Tuesday, September 18, 2012

Lessons from WDW 2: Priorities

This is part two in a series in which I explore the question: What elements of the Disney culture could be applied to educational design. 

My interest in this topic began with a blog post that I read from the Disney Institute Blog. To summarize, the post delineated four standards that drive Disney experience design. They were, in order: Safety, Courtesy, Show and Efficiency. While the four standards are definitely important and might appear in many industries' cultures, I was especially interested in the order in which they appeared in the Disney Institute list.

Safety was first. This makes sense to me, particularly in an industry that serves so many in such a confined space and in which there are so many moving parts. Disney's safety record isn't spotless, but given all of the variables they manage, their safety record is remarkable. I hope that the reason for putting safety first is obvious. Disney's reputation as "the happiest place on Earth" is dependent upon its visitors' sense of comfort and security. People need to feel as safe as they do at home, and Disney goes to great lengths to not only eliminate threats to safety and comfort, but to enhance safety and comfort on property.

I like to think that in education, we are as mindful of safety for our students and faculty as any industry. I certainly think that we are careful to do our due diligence to protect those who are in our care in environments that can be just as crowded and have just as many moving parts. I wonder, though, how much intentional thought we give to making comfort and a sense of security our number one priority. Given the nature of institutional furniture, I suspect that cost is prioritized over comfort. I've definitely  seen schools and classrooms that do a better job of creating a climate of security and comfort for their staff and students than others. In those cases, the sense of safety extends beyond basic expectations for physical safety to how safe kids feel expressing themselves, making mistakes, and taking risks as learners. I wonder what the conversations in those buildings around safety look like. I suspect for those spaces, safety and comfort are more than a compliance point on a check list. Regardless, as a whole, our profession can always improve, and I'd love to see what would happen if we asked questions that expanded our definition of safety.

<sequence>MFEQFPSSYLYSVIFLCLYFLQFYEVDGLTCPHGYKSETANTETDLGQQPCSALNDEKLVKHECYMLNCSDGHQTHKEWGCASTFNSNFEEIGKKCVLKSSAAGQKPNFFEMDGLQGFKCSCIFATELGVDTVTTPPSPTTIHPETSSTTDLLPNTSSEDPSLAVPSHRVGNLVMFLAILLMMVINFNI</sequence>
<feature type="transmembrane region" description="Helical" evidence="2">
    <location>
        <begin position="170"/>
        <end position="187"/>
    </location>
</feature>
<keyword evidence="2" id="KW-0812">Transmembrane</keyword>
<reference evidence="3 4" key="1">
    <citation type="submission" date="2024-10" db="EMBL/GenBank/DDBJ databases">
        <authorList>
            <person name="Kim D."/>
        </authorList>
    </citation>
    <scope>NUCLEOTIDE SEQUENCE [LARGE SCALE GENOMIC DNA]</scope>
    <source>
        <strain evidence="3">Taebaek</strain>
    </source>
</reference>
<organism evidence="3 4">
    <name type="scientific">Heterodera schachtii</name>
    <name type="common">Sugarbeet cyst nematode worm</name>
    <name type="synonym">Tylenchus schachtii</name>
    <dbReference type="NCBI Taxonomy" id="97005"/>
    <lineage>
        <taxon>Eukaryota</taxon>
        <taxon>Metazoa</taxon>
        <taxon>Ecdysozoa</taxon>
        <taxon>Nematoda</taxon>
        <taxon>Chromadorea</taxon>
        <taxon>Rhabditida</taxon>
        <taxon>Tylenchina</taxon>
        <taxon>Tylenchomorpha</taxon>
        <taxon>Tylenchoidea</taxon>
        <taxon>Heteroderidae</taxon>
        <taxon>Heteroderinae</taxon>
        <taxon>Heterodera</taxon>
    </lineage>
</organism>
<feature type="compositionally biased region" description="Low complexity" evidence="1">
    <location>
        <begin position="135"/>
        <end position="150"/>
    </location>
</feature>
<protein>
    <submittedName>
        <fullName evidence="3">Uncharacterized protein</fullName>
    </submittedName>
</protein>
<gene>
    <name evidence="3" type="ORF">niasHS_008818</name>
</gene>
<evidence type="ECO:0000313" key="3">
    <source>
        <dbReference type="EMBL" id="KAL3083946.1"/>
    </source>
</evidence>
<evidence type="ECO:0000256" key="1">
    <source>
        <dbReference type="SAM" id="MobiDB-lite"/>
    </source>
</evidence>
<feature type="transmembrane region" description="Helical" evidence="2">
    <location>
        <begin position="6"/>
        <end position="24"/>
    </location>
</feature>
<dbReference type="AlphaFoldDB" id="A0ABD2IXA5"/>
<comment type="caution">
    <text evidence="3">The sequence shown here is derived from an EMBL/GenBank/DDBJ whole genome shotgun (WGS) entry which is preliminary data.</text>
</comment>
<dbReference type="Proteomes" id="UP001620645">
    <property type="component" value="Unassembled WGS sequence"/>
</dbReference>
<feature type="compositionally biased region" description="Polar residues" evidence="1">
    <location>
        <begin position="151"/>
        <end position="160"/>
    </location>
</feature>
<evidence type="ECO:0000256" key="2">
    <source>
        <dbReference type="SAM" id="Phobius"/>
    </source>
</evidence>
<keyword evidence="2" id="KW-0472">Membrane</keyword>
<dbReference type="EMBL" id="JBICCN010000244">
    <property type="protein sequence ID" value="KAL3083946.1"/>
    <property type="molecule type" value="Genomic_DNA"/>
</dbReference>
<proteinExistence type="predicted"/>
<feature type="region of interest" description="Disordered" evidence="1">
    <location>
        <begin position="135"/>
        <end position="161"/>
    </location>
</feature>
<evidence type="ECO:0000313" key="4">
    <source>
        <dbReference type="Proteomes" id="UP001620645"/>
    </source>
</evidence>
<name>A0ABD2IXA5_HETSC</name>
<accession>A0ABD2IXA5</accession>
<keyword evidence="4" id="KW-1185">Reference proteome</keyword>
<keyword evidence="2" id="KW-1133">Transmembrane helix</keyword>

The second standard listed was Courtesy. There is no doubt that Disney excels in this area. According to the blog post, Courtesy "establishes that all Guests will be treated as a VIP with a personal touch." Once a personal sense of security and comfort is secured, Disney goes beyond to make every visitor feel that they matter. This is the famous Disney magic that comes at surprising moments. It's the cast member who engages you in conversation or surprises you with a cookie to share. It's the customer relations representative who helps you resolve a concern and then follows up with you later. It's the custodial staff who leave surprises in your room, and it's the phone call from Goofy on your birthday. These are all personal experiences that keep my family coming back because we wonder what new magic we will discover on our next trip.

In education, there is no shortage of caring teachers and administrators who strive to extend that same courtesy to students, parents and the community. There are so many wonderful examples of schools whose cultures embody the spirit captured in Angela Maiers' phrase "You Matter." Yet, I wonder how often we jeopardize the sense of belonging a student has for the sake of efficiency or accountability. How often does our focus on standardization come at the cost of personalization? Under what circumstances do the needs of the system overwhelm the needs of parents, our employees, our community, and most of all, our students? I wonder what would happen if we ranked courtesy above compliance, cost, or competitiveness in our profession.